I want to help you avoid foreclosure. There are several things that you can do to make your life easier, and possibly save yourself the stress that going through a foreclosure will bring. Please don’t underestimate it, foreclosure was the most stressful thing I have ever been through. It was confusing and embarrassing. But I am coming to you with this series of videos from a “been there, done that” point of view.
When I was in the situation, I tore apart my state’s foreclosure system. My earlier and future videos are filled with a ton of useful information about what starts a foreclosure, and everything you can do about it. Here, I want to give you the limited options on how to avoid the foreclosure completely. Be forewarned, this is nasty, and if you are in this situation, nothing will make you feel good about it.
NOTE: The information provided by John Ross is intended for educational use only. Please consult with a registered professional before acting on any information herein.
0:00 Alternatives to Foreclosure
0:52 What Are Your Alternatives to Foreclosure?
2:09 Short Forbearance
3:11 Short Sale
4:10 Deed in Lieu
4:33 Short Term Rental
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As of this recording, there are options of Forbearance that will simply tac-on your missing payments to the end of your Mortgage loan. However, in doing so, they will add a by-line to your Credit Report, that will effectively tank your credit. This is from the usual bank garbage, where they violate the intent of the law, with the letter of the law. With the intent of the law, the government did not want any late information added to the Credit Reports. The banks said “fine”, but instead they added to the description of your loan, noting that you haven’t been paying them for the past few months. Sneaky, right?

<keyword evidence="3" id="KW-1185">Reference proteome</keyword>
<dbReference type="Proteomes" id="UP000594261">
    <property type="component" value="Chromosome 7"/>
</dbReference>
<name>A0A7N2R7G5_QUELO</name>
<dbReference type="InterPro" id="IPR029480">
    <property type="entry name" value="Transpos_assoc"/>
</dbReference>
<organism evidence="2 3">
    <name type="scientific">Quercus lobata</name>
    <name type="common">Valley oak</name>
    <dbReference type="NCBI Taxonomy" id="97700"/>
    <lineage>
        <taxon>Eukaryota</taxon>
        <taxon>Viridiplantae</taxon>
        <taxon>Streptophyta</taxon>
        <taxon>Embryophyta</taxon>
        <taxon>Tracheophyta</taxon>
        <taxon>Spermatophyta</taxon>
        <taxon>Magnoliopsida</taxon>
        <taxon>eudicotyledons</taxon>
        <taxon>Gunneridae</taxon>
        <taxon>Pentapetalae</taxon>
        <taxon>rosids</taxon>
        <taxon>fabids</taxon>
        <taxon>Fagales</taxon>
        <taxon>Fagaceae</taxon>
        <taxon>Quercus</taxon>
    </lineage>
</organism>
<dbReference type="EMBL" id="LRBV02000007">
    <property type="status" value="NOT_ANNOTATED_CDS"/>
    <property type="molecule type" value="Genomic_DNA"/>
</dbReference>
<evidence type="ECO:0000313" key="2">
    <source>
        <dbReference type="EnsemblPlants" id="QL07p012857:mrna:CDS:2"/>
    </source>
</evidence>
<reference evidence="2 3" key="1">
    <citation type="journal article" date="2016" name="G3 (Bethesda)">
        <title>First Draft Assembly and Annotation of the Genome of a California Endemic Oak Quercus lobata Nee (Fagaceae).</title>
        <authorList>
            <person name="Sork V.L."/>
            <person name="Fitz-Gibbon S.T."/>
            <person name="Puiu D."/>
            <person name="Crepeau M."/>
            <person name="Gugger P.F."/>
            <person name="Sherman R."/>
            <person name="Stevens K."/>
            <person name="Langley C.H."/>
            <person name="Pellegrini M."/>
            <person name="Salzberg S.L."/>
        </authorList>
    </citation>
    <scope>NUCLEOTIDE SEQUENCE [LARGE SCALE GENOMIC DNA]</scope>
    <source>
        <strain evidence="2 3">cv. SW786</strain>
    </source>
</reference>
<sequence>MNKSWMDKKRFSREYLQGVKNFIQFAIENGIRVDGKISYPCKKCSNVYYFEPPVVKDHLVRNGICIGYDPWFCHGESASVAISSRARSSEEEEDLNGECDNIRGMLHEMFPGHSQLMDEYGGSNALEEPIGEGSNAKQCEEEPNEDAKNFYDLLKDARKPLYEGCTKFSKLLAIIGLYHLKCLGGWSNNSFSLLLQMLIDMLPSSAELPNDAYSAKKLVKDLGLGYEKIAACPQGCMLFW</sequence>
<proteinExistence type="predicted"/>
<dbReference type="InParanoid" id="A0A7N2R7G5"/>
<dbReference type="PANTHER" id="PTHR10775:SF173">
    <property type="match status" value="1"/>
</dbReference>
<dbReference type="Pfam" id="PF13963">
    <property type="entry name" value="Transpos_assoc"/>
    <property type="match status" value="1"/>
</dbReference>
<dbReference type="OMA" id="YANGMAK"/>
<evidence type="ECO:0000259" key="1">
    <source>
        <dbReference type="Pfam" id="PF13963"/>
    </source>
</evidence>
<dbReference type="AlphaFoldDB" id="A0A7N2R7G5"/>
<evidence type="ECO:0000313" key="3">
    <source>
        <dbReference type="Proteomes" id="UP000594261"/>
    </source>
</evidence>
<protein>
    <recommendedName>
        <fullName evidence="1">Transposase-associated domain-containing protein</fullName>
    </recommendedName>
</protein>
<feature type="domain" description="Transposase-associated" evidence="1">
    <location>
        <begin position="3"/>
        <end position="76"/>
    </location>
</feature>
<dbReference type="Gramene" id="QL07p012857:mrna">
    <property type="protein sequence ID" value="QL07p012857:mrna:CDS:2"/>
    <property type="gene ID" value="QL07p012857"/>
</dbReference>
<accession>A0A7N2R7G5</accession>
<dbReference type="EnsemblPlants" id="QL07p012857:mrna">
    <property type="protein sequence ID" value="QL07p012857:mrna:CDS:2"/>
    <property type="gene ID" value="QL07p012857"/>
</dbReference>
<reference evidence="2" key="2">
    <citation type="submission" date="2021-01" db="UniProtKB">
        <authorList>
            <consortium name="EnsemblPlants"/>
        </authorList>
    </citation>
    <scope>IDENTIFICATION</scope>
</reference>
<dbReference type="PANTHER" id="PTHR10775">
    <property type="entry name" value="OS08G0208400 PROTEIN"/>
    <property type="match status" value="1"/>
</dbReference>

You can go for a short forbearance, where your lender may forgive a part of your loan and instead refinance the remaining debt into a separate new loan. Forgiving lenders may also grant you forbearance and agree to help you out if they believe that your missed payments are due to a valid reason that’s only temporary, or they may go for a loan modification so that you can have your mortgage loan term altered or extended. This sounds fine, but in reality, they don’t care if you stay in the house or not. So they are not going to be losing money just to help you out. I mean, think about it. Why would they (or anyone) give you a second loan? You just had 120+ days of missing your mortgage payments.
Alternatively, if there is equity in the property, you could simply sell it. If you owe more than it’s worth, then you could possibly do a Short Sale. This is where the bank agrees to sell the property at a loss, and you agree to leave after the sale. If they know that a lengthy foreclosure is inevitable, they may accept a lower offer. This is because foreclosure will cost the bank tens of thousands in lost money. But to them, it’s more about the time the court case would take. They would prefer to get this bad debt sold off, and move on.
Another option is to give your property to the lender willingly, in exchange for them removing your debt. This is called a deed in lieu of foreclosure, and can only be done if you can’t sell your property before foreclosure, such as a Short Sale. This is also called Deeding the Property Back to the Lender. This helps you avoid any extra bad marks on your credit report. But let’s be honest, it doesn’t matter. Your credit is already tanked.
There’s also such a thing as short-term rental. Here, you can stay in your home until you find a new place to transfer to, depending on your arrangement with the lender and negotiations on the right to retain occupancy. This is not really a thing though. Banks are not in the business of being landlords. So don’t be expecting a handout.